The troops of the 35th would be “blooded” soon enough; the future was saving them for a greater fight. Eleven days after the battle of Saint-Mihiel, they would be in the line before the Butte of Vauquois, one of the most heavily defended points in the German line. The Meuse-Argonne Offensive would be the decisive battle of the Great War.


A Very Muddy Place

My great grandfather, like many veterans, didn’t talk much about his wartime experience. His family has only his discharge paper and a few anecdotes.

One hundred years later, I’ve discovered a few documents that bear his name. From draft registration to discharge, I’m following the paper trail of B. F. Potts’s journey to the battlefields of the Great War in France and back home again.

Previous articles:

The Butte of Vauquois

“Well, Daddy, what did you think about France?”
“It's a very muddy place.”

Benjamin Franklin Potts Registers for the Draft

As the Great War thundered across the fields of northern France, ten million American men, ages 21 to 30, signed their names to register to be drafted into military service.

Military Induction and Entrainment

“I, Benjamin Franklin Potts, do solemnly swear to bear true allegiance to the United States of America, and to serve them honestly and faithfully, against all their enemies or opposers whatsoever…”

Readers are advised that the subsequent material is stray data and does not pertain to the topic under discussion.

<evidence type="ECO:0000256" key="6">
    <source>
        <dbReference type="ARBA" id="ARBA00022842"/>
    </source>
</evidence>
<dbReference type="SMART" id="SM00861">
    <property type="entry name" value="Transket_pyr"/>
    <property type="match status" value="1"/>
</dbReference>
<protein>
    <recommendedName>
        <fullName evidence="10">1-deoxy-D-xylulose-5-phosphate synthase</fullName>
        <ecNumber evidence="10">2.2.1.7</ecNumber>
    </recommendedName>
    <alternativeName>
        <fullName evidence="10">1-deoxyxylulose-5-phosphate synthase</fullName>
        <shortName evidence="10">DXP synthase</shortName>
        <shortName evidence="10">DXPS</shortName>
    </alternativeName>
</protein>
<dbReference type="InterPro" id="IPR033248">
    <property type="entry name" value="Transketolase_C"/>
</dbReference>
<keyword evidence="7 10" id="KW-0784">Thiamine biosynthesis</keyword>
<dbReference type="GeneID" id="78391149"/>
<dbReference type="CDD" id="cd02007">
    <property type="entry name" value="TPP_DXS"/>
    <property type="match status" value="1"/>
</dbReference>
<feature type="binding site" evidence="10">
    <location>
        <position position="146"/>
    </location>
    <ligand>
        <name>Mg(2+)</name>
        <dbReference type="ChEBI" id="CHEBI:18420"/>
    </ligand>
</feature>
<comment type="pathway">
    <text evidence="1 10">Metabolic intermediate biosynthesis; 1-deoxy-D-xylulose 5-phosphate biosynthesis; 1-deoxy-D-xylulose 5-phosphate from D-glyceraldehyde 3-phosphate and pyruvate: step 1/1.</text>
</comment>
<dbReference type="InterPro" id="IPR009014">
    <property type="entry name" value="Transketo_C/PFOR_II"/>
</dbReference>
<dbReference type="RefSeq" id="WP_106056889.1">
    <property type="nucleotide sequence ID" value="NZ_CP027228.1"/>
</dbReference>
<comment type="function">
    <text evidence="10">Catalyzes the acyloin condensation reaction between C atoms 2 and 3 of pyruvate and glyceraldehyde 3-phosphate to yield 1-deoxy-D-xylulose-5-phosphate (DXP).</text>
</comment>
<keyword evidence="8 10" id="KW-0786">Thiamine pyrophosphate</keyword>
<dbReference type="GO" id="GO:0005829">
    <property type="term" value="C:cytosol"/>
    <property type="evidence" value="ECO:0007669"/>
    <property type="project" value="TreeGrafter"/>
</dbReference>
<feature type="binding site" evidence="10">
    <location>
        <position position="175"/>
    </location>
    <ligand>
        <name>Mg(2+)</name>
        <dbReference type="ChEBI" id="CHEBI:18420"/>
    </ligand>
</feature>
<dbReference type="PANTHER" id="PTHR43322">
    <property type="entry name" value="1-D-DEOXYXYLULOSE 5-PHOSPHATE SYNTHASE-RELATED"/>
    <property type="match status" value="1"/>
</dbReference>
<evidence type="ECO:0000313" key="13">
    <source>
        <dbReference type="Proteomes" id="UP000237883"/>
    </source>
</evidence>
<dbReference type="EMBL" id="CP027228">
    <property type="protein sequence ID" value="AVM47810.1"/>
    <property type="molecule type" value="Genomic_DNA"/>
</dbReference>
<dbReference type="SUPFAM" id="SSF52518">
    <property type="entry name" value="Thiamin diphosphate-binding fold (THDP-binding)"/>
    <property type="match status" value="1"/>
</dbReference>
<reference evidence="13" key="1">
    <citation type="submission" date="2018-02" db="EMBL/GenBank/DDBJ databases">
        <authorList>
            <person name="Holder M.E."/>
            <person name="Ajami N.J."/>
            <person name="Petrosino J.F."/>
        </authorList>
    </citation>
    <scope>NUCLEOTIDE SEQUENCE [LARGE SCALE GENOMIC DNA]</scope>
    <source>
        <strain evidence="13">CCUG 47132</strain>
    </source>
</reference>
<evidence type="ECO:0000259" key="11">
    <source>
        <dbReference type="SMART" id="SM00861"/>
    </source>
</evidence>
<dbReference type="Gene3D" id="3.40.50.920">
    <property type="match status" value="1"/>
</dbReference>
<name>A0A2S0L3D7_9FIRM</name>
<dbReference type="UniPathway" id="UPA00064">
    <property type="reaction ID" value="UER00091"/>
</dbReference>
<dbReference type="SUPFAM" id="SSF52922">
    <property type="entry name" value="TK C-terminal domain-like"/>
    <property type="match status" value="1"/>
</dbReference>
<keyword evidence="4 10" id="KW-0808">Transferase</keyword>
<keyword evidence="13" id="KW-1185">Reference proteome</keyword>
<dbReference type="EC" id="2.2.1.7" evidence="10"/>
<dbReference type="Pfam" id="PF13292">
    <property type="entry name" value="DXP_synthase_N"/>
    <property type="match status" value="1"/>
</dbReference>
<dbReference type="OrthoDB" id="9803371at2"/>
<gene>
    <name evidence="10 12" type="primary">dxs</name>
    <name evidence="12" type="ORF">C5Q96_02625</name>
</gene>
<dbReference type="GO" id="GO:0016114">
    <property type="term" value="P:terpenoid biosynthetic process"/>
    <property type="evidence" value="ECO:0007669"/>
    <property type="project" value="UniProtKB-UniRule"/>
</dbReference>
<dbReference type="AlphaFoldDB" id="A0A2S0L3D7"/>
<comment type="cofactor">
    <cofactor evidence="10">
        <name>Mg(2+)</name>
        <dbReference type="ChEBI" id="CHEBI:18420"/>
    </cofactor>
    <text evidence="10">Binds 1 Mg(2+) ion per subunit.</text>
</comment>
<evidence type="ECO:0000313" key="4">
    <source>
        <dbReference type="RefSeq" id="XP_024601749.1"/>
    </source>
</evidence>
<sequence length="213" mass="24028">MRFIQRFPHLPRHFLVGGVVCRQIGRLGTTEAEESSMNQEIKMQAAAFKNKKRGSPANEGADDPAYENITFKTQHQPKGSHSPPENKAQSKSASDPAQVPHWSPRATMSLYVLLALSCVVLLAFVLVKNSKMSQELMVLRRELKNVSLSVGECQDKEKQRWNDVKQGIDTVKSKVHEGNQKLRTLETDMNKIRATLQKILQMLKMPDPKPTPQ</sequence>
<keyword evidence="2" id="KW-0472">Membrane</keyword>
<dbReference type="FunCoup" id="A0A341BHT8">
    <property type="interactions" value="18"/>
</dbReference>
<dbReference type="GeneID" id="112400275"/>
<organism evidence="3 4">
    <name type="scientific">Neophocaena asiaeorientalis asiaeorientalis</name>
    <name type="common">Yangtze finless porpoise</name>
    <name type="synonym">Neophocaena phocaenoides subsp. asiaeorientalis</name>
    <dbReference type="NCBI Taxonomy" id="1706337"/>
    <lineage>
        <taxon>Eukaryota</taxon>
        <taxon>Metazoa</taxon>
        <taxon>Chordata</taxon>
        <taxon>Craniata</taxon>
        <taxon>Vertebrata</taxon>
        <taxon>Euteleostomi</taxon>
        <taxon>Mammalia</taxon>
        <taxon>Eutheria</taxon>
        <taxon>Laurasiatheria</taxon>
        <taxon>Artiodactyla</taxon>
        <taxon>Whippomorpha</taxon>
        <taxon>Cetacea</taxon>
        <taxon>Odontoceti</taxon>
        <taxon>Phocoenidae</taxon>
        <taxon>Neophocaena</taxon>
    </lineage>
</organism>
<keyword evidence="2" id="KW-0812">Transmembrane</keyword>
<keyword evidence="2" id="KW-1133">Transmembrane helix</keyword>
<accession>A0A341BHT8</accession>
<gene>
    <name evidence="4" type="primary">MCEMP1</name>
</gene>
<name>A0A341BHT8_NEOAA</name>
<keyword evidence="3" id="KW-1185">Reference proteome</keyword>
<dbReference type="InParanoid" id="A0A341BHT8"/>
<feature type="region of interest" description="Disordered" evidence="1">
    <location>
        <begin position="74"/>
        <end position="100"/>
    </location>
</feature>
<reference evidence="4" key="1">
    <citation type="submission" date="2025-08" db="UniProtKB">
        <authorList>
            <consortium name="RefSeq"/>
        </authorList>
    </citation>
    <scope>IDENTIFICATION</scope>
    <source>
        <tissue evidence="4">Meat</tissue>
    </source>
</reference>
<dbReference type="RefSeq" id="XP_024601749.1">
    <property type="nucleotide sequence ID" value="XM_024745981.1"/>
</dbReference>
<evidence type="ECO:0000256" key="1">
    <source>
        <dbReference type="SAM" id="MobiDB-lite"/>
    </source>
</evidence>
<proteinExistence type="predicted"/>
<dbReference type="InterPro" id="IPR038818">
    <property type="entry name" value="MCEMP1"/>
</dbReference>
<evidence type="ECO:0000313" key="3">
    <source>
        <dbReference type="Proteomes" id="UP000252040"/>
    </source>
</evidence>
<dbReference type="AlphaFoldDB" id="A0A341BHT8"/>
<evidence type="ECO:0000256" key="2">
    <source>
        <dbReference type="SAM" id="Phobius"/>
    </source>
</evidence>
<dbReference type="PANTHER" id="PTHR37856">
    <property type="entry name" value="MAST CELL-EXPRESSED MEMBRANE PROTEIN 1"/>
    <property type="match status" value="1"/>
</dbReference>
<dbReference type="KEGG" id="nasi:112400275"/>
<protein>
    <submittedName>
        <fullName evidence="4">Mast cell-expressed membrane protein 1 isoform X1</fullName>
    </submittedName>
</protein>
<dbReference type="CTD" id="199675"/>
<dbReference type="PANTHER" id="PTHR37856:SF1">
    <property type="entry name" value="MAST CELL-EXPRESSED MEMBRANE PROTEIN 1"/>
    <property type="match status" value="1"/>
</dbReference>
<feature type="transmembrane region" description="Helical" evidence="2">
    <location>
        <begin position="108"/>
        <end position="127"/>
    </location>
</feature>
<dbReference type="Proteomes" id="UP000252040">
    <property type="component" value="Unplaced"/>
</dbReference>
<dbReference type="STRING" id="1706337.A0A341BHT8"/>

Army Training at Camp Gordon

“If it moves, salute it. If it doesn’t move, paint it!”

Embarkation, the Tunisian, and the Bridge of Ships

In his first ocean voyage, B. F. Potts crossed the submarine invested waters of the North Atlantic in a convoy of steamers escorted by a warship.

Enterprise, Tennessee: The Town That Died

Grandpa owned matched pairs of horses. Him and the boys [Ben and his brothers] cut and snaked logs out of the wood to the roads. He got a dollar a day plus fifty cents for the horses.

Rendezvous with the 35th Infantry Division

“Some of the guys disobeyed orders, went into the town, broke into a bakery, and stole all the bread and baked goods…”

 Next date:

September 16—Private Potts, Messenger

Heroes of the Argonne: An Authentic History of the Thirty-Fifth Division, Charles B. Hoyt, Kansas City, Missouri: Franklin Hudson Publishing Company, 1919.

American Military History Volume II: The United States Army in a Global Era, 1917-2008, Richard W. Stuart, ed., Washington, D. C.: Center of Military History United States Army 2010.